As ConsumerAffairs.com recently reported, the cost of sending your child to college has escalated faster than practically any other family expense.
These days, many families are forced to choose between money set aside for retirement or dipping into, or even depleting, those funds to pay for their children's education. It doesn't appear that college costs are going to come down any time soon. So what can you do to prepare for this ever-increasing financial burden?
One solution that appears to be gaining in popularity is the state-sponsored 529 college savings plan. This plan allows you to save money free of state and federal taxes and to use it tax-free, providing you use it for a qualified form of higher education, such as public or private colleges and universities. Clown school might not pertain.
If you wonder where the "529" came from, that's the number of the section in the Internal Revenue Code describing the tax advantages of state-sponsored college savings plans. While 48 states and the District of Columbia each have their own 529 plan, there are actually only two distinct types.
The first is a prepaid plan that lets you buy tuition credits at today's rates and then use those credits when your child goes to college. The idea here is to head off tuition inflation.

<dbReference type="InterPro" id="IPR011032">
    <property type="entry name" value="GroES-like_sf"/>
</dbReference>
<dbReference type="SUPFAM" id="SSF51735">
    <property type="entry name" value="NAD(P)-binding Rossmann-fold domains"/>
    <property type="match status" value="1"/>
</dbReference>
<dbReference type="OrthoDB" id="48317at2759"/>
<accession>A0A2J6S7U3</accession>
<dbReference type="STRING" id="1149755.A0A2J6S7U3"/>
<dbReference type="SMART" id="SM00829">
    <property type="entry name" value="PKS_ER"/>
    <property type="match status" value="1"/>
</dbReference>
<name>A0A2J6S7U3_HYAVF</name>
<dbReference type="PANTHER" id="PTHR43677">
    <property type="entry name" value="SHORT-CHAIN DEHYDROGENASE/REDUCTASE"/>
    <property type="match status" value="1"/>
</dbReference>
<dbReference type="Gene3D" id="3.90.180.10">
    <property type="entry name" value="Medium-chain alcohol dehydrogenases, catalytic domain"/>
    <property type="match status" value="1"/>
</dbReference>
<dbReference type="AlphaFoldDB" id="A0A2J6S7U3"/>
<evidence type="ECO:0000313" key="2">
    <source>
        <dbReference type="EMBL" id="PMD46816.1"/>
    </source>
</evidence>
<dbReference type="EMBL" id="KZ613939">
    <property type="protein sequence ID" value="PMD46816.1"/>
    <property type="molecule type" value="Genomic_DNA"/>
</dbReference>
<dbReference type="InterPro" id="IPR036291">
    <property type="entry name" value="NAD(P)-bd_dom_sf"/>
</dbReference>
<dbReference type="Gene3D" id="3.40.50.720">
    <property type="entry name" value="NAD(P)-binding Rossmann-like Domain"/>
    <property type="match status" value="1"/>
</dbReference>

The second type is a savings plan that allows you to put money into an account and to have that money grow tax free over time.
Both work best when you start the plan early, such as when your child, or grandchild, is in pre-school, or even still in the crib.
Twenty seven states and the District of Columbia even allow residents to deduct part of what they contribute to their home state's plans on their state income tax returns. Pennsylvania, Kansas, and Maine offer up-front state tax deductions for 529 contributions.
How much these tax benefits help will depend on your tax bracket as well as what you invest in. If the investment option, such as a mutual fund you're putting money into isn't growing more than 5%, you may want to shift to a fund with a better return.
Created by Congress ten years ago, 529 plans were slow to attract attention at first, possibly because there was so much confusion over how much the plans cost in terms of fees and what they had to offer in investment options. To further muddy the waters, each state has its own plans and some plans are more attractive than others.
But the combination of skyrocketing education costs and Congress' recent action to make permanent the plans' tax-free element as long as the money is used for education is prompting more parents to consider them.
By the end of last year, assets in 529 savings plans reached nearly $91 billion. The consulting firm, Financial Research, says by 2011, those assets are expected to nearly triple to more than $257 billion.